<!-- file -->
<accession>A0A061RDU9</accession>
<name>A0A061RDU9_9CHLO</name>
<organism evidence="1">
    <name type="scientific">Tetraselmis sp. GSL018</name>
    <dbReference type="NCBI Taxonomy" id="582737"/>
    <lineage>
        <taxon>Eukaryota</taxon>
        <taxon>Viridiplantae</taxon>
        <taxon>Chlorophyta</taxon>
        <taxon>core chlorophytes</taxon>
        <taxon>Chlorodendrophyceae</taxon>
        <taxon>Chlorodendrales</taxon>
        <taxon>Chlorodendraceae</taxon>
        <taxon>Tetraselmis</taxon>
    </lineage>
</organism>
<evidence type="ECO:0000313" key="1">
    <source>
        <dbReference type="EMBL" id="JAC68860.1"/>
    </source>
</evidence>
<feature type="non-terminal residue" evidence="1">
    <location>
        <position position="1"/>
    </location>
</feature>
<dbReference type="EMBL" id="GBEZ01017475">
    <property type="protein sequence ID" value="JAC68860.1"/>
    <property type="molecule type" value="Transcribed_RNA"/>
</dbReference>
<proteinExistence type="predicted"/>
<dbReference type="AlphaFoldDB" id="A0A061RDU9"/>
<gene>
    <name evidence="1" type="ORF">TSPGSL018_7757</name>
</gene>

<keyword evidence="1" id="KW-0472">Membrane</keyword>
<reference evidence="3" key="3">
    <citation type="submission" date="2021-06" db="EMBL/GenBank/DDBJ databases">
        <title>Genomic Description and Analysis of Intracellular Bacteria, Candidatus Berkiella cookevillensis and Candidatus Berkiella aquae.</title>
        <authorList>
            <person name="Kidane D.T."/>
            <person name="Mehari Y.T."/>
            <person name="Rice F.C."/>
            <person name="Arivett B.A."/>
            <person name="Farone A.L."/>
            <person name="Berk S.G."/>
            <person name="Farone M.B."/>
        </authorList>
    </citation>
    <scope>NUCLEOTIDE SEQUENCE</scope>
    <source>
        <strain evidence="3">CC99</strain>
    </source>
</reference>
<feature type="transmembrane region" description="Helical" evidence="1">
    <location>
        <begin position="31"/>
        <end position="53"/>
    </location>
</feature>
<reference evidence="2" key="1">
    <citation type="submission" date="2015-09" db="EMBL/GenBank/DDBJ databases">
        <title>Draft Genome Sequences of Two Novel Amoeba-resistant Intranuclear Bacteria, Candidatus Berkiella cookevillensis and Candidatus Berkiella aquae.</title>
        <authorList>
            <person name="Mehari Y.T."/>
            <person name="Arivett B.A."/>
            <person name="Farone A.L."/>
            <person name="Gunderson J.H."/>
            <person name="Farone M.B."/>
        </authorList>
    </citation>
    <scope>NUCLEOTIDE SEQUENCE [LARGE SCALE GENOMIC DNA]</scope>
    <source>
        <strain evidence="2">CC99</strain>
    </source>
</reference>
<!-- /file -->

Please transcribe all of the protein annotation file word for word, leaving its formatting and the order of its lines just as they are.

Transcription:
<accession>A0A061RDU9</accession>
<name>A0A061RDU9_9CHLO</name>
<organism evidence="1">
    <name type="scientific">Tetraselmis sp. GSL018</name>
    <dbReference type="NCBI Taxonomy" id="582737"/>
    <lineage>
        <taxon>Eukaryota</taxon>
        <taxon>Viridiplantae</taxon>
        <taxon>Chlorophyta</taxon>
        <taxon>core chlorophytes</taxon>
        <taxon>Chlorodendrophyceae</taxon>
        <taxon>Chlorodendrales</taxon>
        <taxon>Chlorodendraceae</taxon>
        <taxon>Tetraselmis</taxon>
    </lineage>
</organism>
<evidence type="ECO:0000313" key="1">
    <source>
        <dbReference type="EMBL" id="JAC68860.1"/>
    </source>
</evidence>
<feature type="non-terminal residue" evidence="1">
    <location>
        <position position="1"/>
    </location>
</feature>
<dbReference type="EMBL" id="GBEZ01017475">
    <property type="protein sequence ID" value="JAC68860.1"/>
    <property type="molecule type" value="Transcribed_RNA"/>
</dbReference>
<proteinExistence type="predicted"/>
<dbReference type="AlphaFoldDB" id="A0A061RDU9"/>
<gene>
    <name evidence="1" type="ORF">TSPGSL018_7757</name>
</gene>

<keyword evidence="1" id="KW-0472">Membrane</keyword>
<reference evidence="3" key="3">
    <citation type="submission" date="2021-06" db="EMBL/GenBank/DDBJ databases">
        <title>Genomic Description and Analysis of Intracellular Bacteria, Candidatus Berkiella cookevillensis and Candidatus Berkiella aquae.</title>
        <authorList>
            <person name="Kidane D.T."/>
            <person name="Mehari Y.T."/>
            <person name="Rice F.C."/>
            <person name="Arivett B.A."/>
            <person name="Farone A.L."/>
            <person name="Berk S.G."/>
            <person name="Farone M.B."/>
        </authorList>
    </citation>
    <scope>NUCLEOTIDE SEQUENCE</scope>
    <source>
        <strain evidence="3">CC99</strain>
    </source>
</reference>
<feature type="transmembrane region" description="Helical" evidence="1">
    <location>
        <begin position="31"/>
        <end position="53"/>
    </location>
</feature>
<reference evidence="2" key="1">
    <citation type="submission" date="2015-09" db="EMBL/GenBank/DDBJ databases">
        <title>Draft Genome Sequences of Two Novel Amoeba-resistant Intranuclear Bacteria, Candidatus Berkiella cookevillensis and Candidatus Berkiella aquae.</title>
        <authorList>
            <person name="Mehari Y.T."/>
            <person name="Arivett B.A."/>
            <person name="Farone A.L."/>
            <person name="Gunderson J.H."/>
            <person name="Farone M.B."/>
        </authorList>
    </citation>
    <scope>NUCLEOTIDE SEQUENCE [LARGE SCALE GENOMIC DNA]</scope>
    <source>
        <strain evidence="2">CC99</strain>
    </source>
</reference>